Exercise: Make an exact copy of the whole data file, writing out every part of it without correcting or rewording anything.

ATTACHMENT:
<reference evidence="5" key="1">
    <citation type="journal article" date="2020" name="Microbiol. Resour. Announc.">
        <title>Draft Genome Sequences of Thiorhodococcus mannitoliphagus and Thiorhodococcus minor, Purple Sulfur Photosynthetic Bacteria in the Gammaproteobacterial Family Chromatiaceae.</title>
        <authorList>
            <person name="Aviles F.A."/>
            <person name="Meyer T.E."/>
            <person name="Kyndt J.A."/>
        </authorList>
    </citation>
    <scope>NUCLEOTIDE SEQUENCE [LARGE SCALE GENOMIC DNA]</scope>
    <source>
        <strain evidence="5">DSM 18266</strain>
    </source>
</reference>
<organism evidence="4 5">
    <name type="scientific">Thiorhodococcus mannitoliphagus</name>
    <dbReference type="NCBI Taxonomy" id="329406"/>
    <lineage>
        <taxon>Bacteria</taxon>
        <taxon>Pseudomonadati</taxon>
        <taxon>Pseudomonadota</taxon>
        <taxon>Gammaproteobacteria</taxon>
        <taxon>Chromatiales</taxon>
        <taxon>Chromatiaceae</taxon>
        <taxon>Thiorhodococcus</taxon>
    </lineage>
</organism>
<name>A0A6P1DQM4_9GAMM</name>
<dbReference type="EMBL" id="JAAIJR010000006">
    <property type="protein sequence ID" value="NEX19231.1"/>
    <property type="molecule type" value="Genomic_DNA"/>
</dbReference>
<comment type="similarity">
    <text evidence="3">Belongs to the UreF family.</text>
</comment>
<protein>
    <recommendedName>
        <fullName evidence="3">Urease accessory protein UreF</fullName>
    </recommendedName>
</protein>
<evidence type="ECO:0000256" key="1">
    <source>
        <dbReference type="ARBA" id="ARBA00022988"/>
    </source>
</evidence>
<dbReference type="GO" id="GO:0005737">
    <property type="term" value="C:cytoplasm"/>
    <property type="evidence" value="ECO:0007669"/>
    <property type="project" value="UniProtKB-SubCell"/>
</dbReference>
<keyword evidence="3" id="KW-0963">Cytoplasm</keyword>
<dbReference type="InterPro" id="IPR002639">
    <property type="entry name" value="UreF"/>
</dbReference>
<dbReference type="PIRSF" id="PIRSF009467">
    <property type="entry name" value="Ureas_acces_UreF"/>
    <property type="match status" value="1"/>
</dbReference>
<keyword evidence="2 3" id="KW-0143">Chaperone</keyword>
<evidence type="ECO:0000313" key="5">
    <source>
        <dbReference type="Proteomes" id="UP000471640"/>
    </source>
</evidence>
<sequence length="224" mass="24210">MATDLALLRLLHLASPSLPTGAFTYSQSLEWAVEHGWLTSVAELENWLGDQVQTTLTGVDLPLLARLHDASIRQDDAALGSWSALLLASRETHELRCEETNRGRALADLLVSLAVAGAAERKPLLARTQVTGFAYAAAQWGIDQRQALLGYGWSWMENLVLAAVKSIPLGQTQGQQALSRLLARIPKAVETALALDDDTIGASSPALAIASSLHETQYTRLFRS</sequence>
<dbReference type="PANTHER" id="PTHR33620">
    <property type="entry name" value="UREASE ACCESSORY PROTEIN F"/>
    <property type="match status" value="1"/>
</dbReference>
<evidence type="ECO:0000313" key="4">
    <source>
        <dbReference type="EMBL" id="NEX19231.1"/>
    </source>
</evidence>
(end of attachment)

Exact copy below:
<reference evidence="5" key="1">
    <citation type="journal article" date="2020" name="Microbiol. Resour. Announc.">
        <title>Draft Genome Sequences of Thiorhodococcus mannitoliphagus and Thiorhodococcus minor, Purple Sulfur Photosynthetic Bacteria in the Gammaproteobacterial Family Chromatiaceae.</title>
        <authorList>
            <person name="Aviles F.A."/>
            <person name="Meyer T.E."/>
            <person name="Kyndt J.A."/>
        </authorList>
    </citation>
    <scope>NUCLEOTIDE SEQUENCE [LARGE SCALE GENOMIC DNA]</scope>
    <source>
        <strain evidence="5">DSM 18266</strain>
    </source>
</reference>
<organism evidence="4 5">
    <name type="scientific">Thiorhodococcus mannitoliphagus</name>
    <dbReference type="NCBI Taxonomy" id="329406"/>
    <lineage>
        <taxon>Bacteria</taxon>
        <taxon>Pseudomonadati</taxon>
        <taxon>Pseudomonadota</taxon>
        <taxon>Gammaproteobacteria</taxon>
        <taxon>Chromatiales</taxon>
        <taxon>Chromatiaceae</taxon>
        <taxon>Thiorhodococcus</taxon>
    </lineage>
</organism>
<name>A0A6P1DQM4_9GAMM</name>
<dbReference type="EMBL" id="JAAIJR010000006">
    <property type="protein sequence ID" value="NEX19231.1"/>
    <property type="molecule type" value="Genomic_DNA"/>
</dbReference>
<comment type="similarity">
    <text evidence="3">Belongs to the UreF family.</text>
</comment>
<protein>
    <recommendedName>
        <fullName evidence="3">Urease accessory protein UreF</fullName>
    </recommendedName>
</protein>
<evidence type="ECO:0000256" key="1">
    <source>
        <dbReference type="ARBA" id="ARBA00022988"/>
    </source>
</evidence>
<dbReference type="GO" id="GO:0005737">
    <property type="term" value="C:cytoplasm"/>
    <property type="evidence" value="ECO:0007669"/>
    <property type="project" value="UniProtKB-SubCell"/>
</dbReference>
<keyword evidence="3" id="KW-0963">Cytoplasm</keyword>
<dbReference type="InterPro" id="IPR002639">
    <property type="entry name" value="UreF"/>
</dbReference>
<dbReference type="PIRSF" id="PIRSF009467">
    <property type="entry name" value="Ureas_acces_UreF"/>
    <property type="match status" value="1"/>
</dbReference>
<keyword evidence="2 3" id="KW-0143">Chaperone</keyword>
<evidence type="ECO:0000313" key="5">
    <source>
        <dbReference type="Proteomes" id="UP000471640"/>
    </source>
</evidence>
<sequence length="224" mass="24210">MATDLALLRLLHLASPSLPTGAFTYSQSLEWAVEHGWLTSVAELENWLGDQVQTTLTGVDLPLLARLHDASIRQDDAALGSWSALLLASRETHELRCEETNRGRALADLLVSLAVAGAAERKPLLARTQVTGFAYAAAQWGIDQRQALLGYGWSWMENLVLAAVKSIPLGQTQGQQALSRLLARIPKAVETALALDDDTIGASSPALAIASSLHETQYTRLFRS</sequence>
<dbReference type="PANTHER" id="PTHR33620">
    <property type="entry name" value="UREASE ACCESSORY PROTEIN F"/>
    <property type="match status" value="1"/>
</dbReference>
<evidence type="ECO:0000313" key="4">
    <source>
        <dbReference type="EMBL" id="NEX19231.1"/>
    </source>
</evidence>